By Carl Fauver | firstname.lastname@example.org
When Democratic State Sen. Karen Mayne met with west-side school teachers earlier this year, she expected to hear the usual discussion about low salaries and limited funding for classroom supplies.
Instead, she heard some shocking revelations that prompted her to act quickly.
“State lawmakers who represent areas served by the Granite School District meet with members of the Granite Education Association every year before the state legislative session begins,” Mayne said. “But this year’s conversation was different and very troubling.”
The senate minority whip said the west Salt Lake Valley teachers sitting at her table all wanted to see more funding allocated to combat rising gang numbers and gang violence.
“I was shocked when the teachers explained how they are seeing kids as young as fifth grade becoming involved in gang activity,” Mayne continued. “(Gang leaders) are very sophisticated in the ways they recruit new members. They prey on kids who appear to be outsiders without many friends. After hearing them, I knew I needed to do something.”
“We really appreciate the effort Senator Mayne made to gain more funding to battle gang activity,” said State Board of Education member Linda Hansen. “She went out of her way to listen to the teachers’ concerns and then she took action.”
Hansen said, for several years, the state education board has had $1.2 million in annual tax funding set aside to combat gang activity. But by the time this issue landed on Mayne’s plate, that funding had already been allocated to school districts for the year.
So, the senator who represents just less than half of Taylorsville residents decided to go after more money.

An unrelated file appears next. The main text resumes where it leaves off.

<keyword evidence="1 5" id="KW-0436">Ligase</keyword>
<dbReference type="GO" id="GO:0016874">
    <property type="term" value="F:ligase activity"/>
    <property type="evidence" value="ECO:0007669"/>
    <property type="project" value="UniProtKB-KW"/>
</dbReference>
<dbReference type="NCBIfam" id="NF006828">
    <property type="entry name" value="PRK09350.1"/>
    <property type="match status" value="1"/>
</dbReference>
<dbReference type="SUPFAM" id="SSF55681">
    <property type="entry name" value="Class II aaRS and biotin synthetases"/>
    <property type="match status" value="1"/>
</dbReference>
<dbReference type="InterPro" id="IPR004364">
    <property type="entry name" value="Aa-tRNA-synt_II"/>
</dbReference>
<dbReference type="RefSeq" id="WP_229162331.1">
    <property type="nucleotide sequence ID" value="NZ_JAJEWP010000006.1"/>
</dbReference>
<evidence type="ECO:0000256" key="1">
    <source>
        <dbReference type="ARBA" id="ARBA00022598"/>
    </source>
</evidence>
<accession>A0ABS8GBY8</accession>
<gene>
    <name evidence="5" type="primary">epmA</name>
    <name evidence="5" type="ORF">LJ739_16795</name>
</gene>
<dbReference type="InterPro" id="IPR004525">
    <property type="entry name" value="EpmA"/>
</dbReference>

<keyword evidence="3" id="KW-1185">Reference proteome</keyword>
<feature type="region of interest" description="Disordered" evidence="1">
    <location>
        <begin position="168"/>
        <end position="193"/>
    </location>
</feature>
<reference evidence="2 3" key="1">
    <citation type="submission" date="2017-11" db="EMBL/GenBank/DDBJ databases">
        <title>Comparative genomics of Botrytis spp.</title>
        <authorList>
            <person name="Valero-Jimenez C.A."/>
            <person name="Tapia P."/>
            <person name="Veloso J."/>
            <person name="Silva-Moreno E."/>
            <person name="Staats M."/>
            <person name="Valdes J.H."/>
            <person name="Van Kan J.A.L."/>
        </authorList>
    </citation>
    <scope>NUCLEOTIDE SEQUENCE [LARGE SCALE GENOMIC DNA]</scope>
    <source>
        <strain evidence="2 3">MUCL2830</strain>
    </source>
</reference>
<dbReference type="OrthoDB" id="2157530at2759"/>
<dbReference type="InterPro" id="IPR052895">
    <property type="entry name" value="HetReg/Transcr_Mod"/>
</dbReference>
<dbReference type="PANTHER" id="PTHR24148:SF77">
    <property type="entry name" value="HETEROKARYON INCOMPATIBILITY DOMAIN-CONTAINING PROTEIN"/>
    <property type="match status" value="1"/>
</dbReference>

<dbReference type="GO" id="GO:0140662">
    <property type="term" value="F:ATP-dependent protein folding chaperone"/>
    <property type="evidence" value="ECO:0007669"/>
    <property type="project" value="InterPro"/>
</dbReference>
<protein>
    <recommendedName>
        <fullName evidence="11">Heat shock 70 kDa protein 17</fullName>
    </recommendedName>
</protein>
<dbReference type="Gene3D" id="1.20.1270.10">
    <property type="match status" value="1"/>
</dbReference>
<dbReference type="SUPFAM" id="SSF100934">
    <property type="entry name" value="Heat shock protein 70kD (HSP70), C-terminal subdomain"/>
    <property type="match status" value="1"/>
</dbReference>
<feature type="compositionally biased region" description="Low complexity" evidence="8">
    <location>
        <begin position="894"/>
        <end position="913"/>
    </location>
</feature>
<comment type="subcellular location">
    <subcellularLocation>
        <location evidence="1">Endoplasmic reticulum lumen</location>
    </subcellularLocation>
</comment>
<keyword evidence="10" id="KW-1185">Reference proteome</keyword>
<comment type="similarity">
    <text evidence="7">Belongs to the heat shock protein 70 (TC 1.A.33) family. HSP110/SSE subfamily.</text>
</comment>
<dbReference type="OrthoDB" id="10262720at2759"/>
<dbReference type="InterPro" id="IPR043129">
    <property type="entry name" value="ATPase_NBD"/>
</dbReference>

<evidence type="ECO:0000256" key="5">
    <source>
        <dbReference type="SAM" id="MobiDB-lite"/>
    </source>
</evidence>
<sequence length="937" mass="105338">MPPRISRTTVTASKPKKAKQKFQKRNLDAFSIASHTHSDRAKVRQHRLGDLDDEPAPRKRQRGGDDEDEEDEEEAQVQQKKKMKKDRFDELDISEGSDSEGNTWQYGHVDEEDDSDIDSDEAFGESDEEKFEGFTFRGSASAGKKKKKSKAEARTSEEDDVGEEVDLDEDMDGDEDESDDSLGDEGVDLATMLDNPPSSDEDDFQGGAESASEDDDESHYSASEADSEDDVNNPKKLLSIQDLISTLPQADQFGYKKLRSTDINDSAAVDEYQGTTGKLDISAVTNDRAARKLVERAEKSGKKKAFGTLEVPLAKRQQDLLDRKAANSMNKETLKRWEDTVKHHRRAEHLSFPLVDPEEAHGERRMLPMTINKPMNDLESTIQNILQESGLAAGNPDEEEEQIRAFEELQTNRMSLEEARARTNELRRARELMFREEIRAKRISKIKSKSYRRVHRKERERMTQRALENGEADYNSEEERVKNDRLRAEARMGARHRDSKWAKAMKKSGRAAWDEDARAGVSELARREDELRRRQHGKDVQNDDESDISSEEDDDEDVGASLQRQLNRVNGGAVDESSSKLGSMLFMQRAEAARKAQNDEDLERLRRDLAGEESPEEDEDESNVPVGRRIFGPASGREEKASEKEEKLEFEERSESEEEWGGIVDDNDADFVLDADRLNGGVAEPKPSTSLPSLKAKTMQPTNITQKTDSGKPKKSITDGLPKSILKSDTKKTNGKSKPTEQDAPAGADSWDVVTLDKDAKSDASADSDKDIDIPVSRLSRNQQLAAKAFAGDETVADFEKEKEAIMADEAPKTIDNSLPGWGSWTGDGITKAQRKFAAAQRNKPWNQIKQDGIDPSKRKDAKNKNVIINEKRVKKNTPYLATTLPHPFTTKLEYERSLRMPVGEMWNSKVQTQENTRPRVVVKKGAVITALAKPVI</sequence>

“I went to my (senate) colleagues and explained the issues teachers were raising about gangs,” Mayne said. “I told them the $1.2 million earmarked by the state board of education was not enough. After some of my (senate) committees approved it, I was able to secure an additional $300,000 each year, boosting the total anti-gang funding now to $1.5 million annually.”
Schools will still have to apply for the funding each year and will still have to meet certain criteria to get it. But Mayne said the 25 percent boost in anti-gang funds will help more kids to avoid going down that path.
“In order to get anti-gang funding, schools must demonstrate they have proven techniques for dealing with the problem,” Hansen said. “If they have not used effective methods for dealing with the problem in the past, the schools have to explain what techniques they will use that have a proven success record in other places.”
Two of the primary ways school districts and law enforcement agencies combat gang recruitment are to develop organized after school activities and to establish mentoring programs.
Mayne described her success in securing the additional anti-gang funding to elected officials at a recent Taylorsville City Council meeting. Among those on hand to hear about was Unified Police Department Precinct Chief Tracy Wyant.
“Senator Mayne has long been an advocate for public safety — both police and fire — so seeing this effort to take on gang violence is not surprising,” the chief said. “Over the past 18 to 24 months, we have seen more homicides — throughout the Salt Lake Valley — committed by young gang members, from age 14 up into their early 20s. These funds should help the UPD Metro Gang Unit to combat this trend.”
Wyant also added that he doesn’t believe Taylorsville has a “considerable” gang problem.
“We have seen a modest uptick (in gang issues) over the past two years in Taylorsville,” he concluded. “But throughout the Salt Lake Valley, the problems are worse in several other areas.” Mayne is proud to have secured the anti-gang funding.
“I was surprised when the teachers raised that as such a critical issue,” she said. “And I’m glad we were able to earmark more funding for the problem.”
Mayne has served as Utah’s District 5 senator since she was appointed to replace her husband, the late Ed Mayne, when he passed away in 2007.
“Ed and I were basically co-senators working together, since he was first elected in 1994,” she said. “It has been a challenge serving without him. But I am happy and proud to work on behalf of my neighbors in the west Salt Lake Valley.”